Isopropyl alcohol is a major ingredient in "gas dryer" fuel additives. In significant quantities, water is a problem in fuel tanks, as it separates from the gasoline, and can freeze in the supply lines at cold temperatures. It does not remove water from gasoline; rather, the alcohol solubilizes water in gasoline. Once soluble, water does not pose the same risk as insoluble water as it will no longer accumulate in the supply lines and freeze. Isopropyl alcohol is often sold in aerosol cans as a windscreen de-icer.

Isopropyl alcohol is used in keyboard, LCD and laptop cleaning, is sold commercially as a whiteboard cleaner, and is a strong but safer alternative to common household cleaning products.

Isopropyl alcohol is often used in DNA extraction. It is added to a DNA solution in order to precipitate the DNA into a 'pellet' after centrifuging the DNA. This is possible because DNA is insoluble in isopropyl alcohol.

Isopropyl alcohol is used as a water-drying aid for the prevention of otitis externa, better known as swimmer's ear.


Unlike ethanol or methanol, isopropyl alcohol can be separated from aqueous solutions by adding a salt such as sodium chloride, sodium sulfate, or any of several other inorganic salts, since the alcohol is much less soluble in saline solutions than in salt-free water. The process is colloquially called salting out, and causes concentrated isopropyl alcohol to separate into a distinct layer.

Being a secondary alcohol, isopropyl alcohol can be oxidized to acetone, which is the corresponding ketone. This can be achieved using oxidizing agents such as chromic acid, or by dehydrogenation of isopropyl alcohol over a heated copper catalyst:

(CH3)2CH-OH → (CH3)2CO + H2

Isopropyl alcohol may be converted to 2-bromopropane using phosphorus tribromide, or dehydrated to propene by heating with sulfuric acid.

Isopropyl alcohol is often used as both solvent and hydride source in the Meerwein-Ponndorf-Verley reduction.

Like most alcohols, isopropyl alcohol reacts with active metals such as potassium to form alkoxides which can be called isopropoxides. The reaction with aluminium (initiated by a trace of mercury) is used to prepare the catalyst aluminium isopropoxide.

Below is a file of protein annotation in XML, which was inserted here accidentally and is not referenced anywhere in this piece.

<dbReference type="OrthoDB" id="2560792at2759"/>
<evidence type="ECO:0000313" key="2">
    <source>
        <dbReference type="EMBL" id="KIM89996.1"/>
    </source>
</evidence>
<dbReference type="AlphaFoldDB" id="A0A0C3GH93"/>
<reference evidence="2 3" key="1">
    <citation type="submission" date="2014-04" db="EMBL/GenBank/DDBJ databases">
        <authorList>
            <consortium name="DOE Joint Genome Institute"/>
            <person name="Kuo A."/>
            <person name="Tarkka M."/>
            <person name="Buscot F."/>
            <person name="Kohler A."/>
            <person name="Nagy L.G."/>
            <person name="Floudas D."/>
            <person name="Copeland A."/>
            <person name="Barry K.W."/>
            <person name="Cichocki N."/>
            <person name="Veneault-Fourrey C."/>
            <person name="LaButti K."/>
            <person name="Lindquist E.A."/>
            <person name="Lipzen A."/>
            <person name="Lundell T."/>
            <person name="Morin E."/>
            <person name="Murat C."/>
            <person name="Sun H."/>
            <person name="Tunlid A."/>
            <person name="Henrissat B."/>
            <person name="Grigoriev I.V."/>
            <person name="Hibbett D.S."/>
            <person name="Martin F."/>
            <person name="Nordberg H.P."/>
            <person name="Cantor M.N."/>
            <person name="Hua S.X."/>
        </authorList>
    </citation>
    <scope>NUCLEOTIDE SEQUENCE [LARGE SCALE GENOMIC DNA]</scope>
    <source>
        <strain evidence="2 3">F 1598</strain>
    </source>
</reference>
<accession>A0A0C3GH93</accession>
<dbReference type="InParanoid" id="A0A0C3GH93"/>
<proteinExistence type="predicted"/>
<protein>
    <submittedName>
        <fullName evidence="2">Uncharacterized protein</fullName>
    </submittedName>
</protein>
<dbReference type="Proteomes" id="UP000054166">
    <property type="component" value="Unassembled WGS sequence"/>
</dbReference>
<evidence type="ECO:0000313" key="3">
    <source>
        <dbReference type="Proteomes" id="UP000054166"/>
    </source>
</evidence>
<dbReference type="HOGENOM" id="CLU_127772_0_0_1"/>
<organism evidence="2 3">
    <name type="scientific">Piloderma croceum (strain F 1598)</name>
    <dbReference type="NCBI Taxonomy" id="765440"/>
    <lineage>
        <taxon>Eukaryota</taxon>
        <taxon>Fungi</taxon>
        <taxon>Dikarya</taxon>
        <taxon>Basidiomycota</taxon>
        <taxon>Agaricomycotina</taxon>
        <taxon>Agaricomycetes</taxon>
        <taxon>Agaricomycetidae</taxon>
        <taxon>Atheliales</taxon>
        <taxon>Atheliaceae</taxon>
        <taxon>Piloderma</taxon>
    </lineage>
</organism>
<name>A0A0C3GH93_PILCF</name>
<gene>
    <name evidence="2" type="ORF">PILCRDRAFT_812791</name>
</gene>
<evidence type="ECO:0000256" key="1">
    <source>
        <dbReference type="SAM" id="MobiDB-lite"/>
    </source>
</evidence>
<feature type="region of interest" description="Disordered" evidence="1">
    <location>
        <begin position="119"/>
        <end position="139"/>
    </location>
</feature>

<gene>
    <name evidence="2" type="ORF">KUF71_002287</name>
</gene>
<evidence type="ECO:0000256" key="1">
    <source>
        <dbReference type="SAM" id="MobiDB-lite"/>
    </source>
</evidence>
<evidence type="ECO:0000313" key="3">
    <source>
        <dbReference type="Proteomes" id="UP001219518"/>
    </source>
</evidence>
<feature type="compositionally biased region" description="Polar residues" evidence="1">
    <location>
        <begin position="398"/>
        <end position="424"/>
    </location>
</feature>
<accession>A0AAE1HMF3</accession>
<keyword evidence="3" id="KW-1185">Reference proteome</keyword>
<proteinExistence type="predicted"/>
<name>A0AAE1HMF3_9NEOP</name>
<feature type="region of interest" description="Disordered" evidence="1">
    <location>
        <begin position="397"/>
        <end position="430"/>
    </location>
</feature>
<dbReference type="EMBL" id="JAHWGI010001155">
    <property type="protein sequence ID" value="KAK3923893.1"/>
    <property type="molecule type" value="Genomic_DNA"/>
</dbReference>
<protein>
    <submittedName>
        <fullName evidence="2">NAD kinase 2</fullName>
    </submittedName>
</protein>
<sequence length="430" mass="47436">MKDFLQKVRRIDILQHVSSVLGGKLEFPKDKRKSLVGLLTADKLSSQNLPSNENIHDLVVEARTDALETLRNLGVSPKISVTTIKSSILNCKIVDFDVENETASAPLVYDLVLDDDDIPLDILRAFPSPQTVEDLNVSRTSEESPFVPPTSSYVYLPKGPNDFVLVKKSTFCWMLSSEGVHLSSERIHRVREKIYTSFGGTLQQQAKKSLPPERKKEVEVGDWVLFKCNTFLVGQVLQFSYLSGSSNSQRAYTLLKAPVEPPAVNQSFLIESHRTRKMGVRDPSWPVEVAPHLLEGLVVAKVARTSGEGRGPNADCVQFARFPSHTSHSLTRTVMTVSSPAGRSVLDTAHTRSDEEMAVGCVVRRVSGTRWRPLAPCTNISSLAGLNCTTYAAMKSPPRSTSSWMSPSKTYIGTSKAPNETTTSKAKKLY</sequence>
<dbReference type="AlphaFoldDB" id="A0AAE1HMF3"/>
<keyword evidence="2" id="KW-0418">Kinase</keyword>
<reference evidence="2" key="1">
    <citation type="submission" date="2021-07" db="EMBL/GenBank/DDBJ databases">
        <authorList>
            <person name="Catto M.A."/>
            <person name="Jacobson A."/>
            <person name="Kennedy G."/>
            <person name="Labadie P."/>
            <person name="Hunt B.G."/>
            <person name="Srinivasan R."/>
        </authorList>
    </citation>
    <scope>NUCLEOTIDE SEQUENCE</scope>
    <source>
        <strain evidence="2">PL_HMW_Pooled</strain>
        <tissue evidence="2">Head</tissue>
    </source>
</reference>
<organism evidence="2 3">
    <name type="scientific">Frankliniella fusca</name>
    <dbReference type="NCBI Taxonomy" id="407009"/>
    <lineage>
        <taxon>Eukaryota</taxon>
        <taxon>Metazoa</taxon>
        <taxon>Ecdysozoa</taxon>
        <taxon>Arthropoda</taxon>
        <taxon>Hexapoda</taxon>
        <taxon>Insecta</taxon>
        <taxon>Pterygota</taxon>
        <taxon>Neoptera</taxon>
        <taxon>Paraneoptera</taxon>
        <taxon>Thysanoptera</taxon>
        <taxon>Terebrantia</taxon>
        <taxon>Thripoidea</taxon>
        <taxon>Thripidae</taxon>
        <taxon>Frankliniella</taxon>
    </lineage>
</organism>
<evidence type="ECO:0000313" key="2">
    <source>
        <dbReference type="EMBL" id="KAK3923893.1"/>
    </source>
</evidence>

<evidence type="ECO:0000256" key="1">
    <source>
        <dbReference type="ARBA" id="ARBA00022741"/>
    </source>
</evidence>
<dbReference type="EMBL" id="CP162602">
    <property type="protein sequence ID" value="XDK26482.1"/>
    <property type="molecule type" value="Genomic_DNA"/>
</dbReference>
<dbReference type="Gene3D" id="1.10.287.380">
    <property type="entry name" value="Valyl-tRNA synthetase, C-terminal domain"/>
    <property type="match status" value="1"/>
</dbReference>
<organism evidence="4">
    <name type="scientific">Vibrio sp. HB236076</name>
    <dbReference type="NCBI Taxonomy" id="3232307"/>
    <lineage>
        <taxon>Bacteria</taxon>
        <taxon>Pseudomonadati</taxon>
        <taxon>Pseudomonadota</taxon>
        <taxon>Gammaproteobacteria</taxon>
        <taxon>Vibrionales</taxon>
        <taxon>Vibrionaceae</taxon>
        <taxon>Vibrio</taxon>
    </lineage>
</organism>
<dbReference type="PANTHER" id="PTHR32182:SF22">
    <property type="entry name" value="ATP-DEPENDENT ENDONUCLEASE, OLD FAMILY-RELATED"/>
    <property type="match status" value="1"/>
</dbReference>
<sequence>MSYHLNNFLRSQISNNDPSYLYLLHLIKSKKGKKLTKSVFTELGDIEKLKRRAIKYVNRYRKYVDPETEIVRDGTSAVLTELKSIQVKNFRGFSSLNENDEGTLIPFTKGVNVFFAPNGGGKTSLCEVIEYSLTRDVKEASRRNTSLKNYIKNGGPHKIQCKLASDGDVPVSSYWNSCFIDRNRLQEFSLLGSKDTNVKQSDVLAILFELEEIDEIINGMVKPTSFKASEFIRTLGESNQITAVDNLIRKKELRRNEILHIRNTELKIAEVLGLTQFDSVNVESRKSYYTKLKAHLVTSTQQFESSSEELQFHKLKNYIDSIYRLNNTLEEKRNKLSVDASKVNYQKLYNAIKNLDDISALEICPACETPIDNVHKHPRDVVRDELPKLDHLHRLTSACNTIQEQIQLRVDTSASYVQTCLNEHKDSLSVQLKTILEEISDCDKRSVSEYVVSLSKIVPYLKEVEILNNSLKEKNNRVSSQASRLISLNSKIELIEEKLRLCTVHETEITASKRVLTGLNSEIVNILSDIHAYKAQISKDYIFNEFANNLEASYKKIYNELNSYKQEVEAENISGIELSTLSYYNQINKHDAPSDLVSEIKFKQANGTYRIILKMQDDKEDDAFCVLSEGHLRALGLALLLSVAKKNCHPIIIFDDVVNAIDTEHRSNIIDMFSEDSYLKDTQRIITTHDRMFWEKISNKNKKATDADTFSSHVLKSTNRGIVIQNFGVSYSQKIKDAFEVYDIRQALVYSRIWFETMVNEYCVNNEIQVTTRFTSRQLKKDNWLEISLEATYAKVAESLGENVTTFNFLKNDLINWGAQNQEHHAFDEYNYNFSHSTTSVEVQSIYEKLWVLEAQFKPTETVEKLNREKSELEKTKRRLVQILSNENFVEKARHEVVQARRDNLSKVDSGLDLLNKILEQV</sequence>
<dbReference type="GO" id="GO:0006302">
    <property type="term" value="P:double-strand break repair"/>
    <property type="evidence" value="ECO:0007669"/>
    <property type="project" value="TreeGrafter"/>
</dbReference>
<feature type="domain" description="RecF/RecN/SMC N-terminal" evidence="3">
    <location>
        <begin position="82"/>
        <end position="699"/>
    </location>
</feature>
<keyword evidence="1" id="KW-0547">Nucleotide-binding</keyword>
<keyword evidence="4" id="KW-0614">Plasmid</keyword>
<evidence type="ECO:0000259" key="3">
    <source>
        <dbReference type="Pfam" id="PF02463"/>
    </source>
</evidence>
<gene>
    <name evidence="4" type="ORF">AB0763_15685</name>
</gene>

Isopropyl alcohol has a maximum absorbance at 204 nm in an ultraviolet-visible spectrum.


Isopropyl alcohol vapor is more dense than air and is highly flammable with a very wide combustible range. It should be kept away from heat and open flame. When mixed with air or other oxidizers it can explode through deflagration. Isopropyl alcohol has also been reported to form explosive peroxides.

Like many organic solvents, long term application to the skin can cause defatting.


Isopropyl alcohol is oxidized by the liver into acetone by alcohol dehydrogenase. Symptoms of isopropyl alcohol poisoning include flushing, headache, dizziness, CNS depression, nausea, vomiting, anesthesia, and coma. Poisoning can occur from ingestion, inhalation, or absorption; therefore, well-ventilated areas and protective gloves are recommended.

Isopropyl alcohol and its metabolite, acetone, act as central nervous system (CNS) depressants. Around 15 g of isopropyl alcohol can have a toxic effect on a 70 kg human if left untreated. However, it is not nearly as toxic as methanol or ethylene glycol. Isopropyl alcohol does not cause an anion gap acidosis (in which as lowered blood serum pH causes depletion of bicarbonate anion) unlike ethanol and methanol. Isopropyl alcohol does however, produce an osmolal gap between the calculated and measured osmolalities of serum, as do the other alcohols. Overdoses may cause a fruity odor on the breath as a result of its metabolism to acetone, which is further metabolized to produce the nutrients acetate and glucose.